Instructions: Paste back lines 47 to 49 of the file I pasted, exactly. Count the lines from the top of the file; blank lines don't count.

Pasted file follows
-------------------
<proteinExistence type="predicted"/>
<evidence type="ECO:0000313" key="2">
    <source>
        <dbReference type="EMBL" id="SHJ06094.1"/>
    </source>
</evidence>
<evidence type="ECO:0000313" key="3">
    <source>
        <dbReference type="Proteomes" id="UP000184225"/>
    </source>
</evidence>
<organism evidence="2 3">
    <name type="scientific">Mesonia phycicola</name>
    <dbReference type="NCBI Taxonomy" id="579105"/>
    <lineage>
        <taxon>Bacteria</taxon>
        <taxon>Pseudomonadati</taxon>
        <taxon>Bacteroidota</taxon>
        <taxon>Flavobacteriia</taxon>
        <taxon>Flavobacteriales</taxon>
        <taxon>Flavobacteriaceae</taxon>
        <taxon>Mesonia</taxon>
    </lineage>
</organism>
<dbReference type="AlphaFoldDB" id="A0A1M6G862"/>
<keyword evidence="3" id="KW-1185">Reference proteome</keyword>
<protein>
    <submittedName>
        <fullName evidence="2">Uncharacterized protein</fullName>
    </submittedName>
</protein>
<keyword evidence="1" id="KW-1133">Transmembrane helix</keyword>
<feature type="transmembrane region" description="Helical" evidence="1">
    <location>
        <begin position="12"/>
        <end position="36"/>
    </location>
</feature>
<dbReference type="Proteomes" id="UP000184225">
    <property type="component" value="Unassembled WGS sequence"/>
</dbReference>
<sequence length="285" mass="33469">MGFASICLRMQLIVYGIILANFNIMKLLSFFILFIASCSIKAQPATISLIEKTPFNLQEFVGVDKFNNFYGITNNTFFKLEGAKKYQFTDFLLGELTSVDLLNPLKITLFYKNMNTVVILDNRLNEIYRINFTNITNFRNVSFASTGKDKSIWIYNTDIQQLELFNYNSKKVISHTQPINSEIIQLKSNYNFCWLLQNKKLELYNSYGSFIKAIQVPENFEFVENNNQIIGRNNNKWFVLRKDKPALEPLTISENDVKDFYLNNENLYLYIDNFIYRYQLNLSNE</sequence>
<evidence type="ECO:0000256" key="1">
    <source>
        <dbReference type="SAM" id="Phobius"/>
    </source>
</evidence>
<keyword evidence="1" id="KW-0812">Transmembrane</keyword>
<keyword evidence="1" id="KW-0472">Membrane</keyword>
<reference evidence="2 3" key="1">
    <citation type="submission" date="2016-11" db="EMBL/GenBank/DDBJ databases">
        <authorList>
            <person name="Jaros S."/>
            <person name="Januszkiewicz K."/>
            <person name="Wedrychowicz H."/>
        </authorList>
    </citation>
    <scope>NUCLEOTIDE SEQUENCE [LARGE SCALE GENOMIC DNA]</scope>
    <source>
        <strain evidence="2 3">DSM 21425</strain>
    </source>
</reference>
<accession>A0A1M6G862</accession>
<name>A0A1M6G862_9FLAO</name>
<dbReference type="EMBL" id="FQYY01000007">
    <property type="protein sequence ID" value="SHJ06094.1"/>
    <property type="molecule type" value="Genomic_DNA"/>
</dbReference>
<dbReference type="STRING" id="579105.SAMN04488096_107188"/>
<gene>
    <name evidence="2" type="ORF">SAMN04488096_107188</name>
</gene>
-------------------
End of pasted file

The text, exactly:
</evidence>
<keyword evidence="1" id="KW-0812">Transmembrane</keyword>
<keyword evidence="1" id="KW-0472">Membrane</keyword>